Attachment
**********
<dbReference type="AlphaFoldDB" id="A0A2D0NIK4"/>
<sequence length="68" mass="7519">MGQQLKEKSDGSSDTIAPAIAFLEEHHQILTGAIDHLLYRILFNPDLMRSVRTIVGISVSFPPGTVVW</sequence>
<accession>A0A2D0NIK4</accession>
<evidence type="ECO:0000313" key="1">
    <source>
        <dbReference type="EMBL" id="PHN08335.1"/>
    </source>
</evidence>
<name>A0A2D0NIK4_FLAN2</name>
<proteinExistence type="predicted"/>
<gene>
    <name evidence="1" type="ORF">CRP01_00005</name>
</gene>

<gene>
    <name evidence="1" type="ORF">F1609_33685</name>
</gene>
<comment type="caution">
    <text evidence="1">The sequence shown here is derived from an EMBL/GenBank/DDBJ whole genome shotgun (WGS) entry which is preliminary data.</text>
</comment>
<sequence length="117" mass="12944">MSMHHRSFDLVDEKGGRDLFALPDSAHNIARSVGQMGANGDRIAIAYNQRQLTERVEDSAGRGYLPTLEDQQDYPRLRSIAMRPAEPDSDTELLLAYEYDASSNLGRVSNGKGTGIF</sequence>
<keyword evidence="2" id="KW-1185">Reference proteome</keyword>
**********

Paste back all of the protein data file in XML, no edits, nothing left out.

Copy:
<dbReference type="AlphaFoldDB" id="A0A2D0NIK4"/>
<sequence length="68" mass="7519">MGQQLKEKSDGSSDTIAPAIAFLEEHHQILTGAIDHLLYRILFNPDLMRSVRTIVGISVSFPPGTVVW</sequence>
<accession>A0A2D0NIK4</accession>
<evidence type="ECO:0000313" key="1">
    <source>
        <dbReference type="EMBL" id="PHN08335.1"/>
    </source>
</evidence>
<name>A0A2D0NIK4_FLAN2</name>
<proteinExistence type="predicted"/>
<gene>
    <name evidence="1" type="ORF">CRP01_00005</name>
</gene>

<gene>
    <name evidence="1" type="ORF">F1609_33685</name>
</gene>
<comment type="caution">
    <text evidence="1">The sequence shown here is derived from an EMBL/GenBank/DDBJ whole genome shotgun (WGS) entry which is preliminary data.</text>
</comment>
<sequence length="117" mass="12944">MSMHHRSFDLVDEKGGRDLFALPDSAHNIARSVGQMGANGDRIAIAYNQRQLTERVEDSAGRGYLPTLEDQQDYPRLRSIAMRPAEPDSDTELLLAYEYDASSNLGRVSNGKGTGIF</sequence>
<keyword evidence="2" id="KW-1185">Reference proteome</keyword>